Around 1200 A.D., the Icelandic Saga poet and Viking chieftain Snorri Sturluson piped a hot spring to an outdoor pool near his house. It is the first recorded use of an energy-rich geologic anomaly Snorri could not suspect: Iceland lies atop the Mid-Atlantic Ridge, a volcanically-active rift separating the Eurasian and North American tectonic plates.
Eight hundred years later, hydro and geothermal resource development have helped lift Snorri’s country from poverty to prosperous modernity, diversifying its economy from fishing to tourism and energy-intensive industries, such as data centers, silicon processing, and aluminum smelting.
In 2014, according to Iceland’s National Energy Authority, roughly 85 percent of primary energy use in Iceland came from indigenous renewable resources, of which 66 percent was from geothermal. Geothermal heat provides heating and hot water to approximately 87 percent of all buildings. Hydroelectric power stations with a total installed capacity of 1,986 MW supplied 72% of the country’s electricity.
Innovation in high voltage DC transmission has made exporting this energy abundance to Europe or the United Kingdom via undersea cable technically feasible. Several proposals for an interconnector have been advanced, at both governmental and private levels, and at least one detailed bathymetric investigation of a possible sea floor route has been carried out.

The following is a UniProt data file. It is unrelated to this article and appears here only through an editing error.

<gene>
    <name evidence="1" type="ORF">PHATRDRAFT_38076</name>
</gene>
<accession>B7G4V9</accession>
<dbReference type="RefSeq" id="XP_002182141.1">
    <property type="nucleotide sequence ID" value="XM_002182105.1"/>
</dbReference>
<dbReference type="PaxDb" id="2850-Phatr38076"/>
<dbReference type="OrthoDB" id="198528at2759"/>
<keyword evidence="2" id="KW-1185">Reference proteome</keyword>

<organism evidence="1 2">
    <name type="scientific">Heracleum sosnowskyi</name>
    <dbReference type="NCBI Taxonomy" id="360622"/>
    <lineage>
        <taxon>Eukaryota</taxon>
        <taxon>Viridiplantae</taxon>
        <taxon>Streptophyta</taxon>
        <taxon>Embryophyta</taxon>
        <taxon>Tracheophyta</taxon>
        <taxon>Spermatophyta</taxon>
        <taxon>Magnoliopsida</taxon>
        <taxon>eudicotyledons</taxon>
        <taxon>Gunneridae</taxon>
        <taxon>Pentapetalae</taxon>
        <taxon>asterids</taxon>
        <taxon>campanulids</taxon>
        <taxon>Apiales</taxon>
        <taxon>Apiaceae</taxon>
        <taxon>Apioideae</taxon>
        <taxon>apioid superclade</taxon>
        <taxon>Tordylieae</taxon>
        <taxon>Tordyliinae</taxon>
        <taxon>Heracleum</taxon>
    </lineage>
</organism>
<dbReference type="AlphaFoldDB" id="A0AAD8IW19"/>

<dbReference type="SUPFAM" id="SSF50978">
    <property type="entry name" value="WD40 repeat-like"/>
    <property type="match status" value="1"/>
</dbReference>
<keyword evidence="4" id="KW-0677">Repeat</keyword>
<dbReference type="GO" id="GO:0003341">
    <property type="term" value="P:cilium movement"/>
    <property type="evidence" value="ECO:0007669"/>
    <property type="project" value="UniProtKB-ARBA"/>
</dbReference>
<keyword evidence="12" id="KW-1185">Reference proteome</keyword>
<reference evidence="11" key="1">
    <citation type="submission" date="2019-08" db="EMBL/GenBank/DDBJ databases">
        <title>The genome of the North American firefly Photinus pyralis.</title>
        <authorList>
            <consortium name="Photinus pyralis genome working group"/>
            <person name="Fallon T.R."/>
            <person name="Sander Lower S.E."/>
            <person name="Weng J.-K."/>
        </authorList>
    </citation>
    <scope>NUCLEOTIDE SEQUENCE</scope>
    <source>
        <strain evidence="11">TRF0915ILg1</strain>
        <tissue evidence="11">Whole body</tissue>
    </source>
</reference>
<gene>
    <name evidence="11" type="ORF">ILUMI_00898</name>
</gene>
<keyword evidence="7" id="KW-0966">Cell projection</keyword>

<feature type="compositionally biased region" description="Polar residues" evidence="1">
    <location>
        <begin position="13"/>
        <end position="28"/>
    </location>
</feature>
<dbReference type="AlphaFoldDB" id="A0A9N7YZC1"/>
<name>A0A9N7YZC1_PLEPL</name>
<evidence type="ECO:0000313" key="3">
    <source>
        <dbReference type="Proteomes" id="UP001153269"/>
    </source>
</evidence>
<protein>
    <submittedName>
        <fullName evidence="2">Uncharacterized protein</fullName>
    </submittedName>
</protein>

In October 2015, I spoke with Iceland’s Minister of Industries and Innovation, Ragnheiður Elín Árnadóttir. She was cautious. An interconnector is under Parliamentary study, she said, to determine what is in Iceland’s best interest. Any decision would await a consultant’s report, expected to be out early in 2016. I postponed this column until it appeared, after delays, this past summer. Its conclusion proved anticlimactic: still more study was needed.
Icelanders, I found on a recent visit, feel a profound connection to their unique and stunningly beautiful land. Even today, writes Helga Barðadóttir, senior expert in energy affairs at the Ministry of Industries and Innovation, the trolls and elves that feature alongside Snorri and his pool in the country’s legends still live large for many. Stories abound, she says, of new roads rerouted to accommodate them. There are concerns that enlarging hydropower capacity for export would mean constructing new dams in Iceland’s pristine central highlands.
Equally important, the minister noted in our conversation, is Icelanders’ wariness that an interconnector could result, in effect, in their ceding control over an important sector of their economy to the economic and energy policies of other countries. Memories of Iceland’s banking meltdown in the 2008 U.S. subprime mortgage debacle are still fresh.
In Egil’s Saga, Snorri has the wily old Kveldulf caution his grandson, the Viking Egil Skallagrímsson, about too close an alliance with the Norwegians: “I’ve no doubt that if you join King Harald’s men, you’ll prove a match for them all, and as good a man as the bravest of them. . . . [But] never try to compete with those greater than yourself—and never give way to them, either.” A balancing act today, as then, for Iceland’s decision-makers.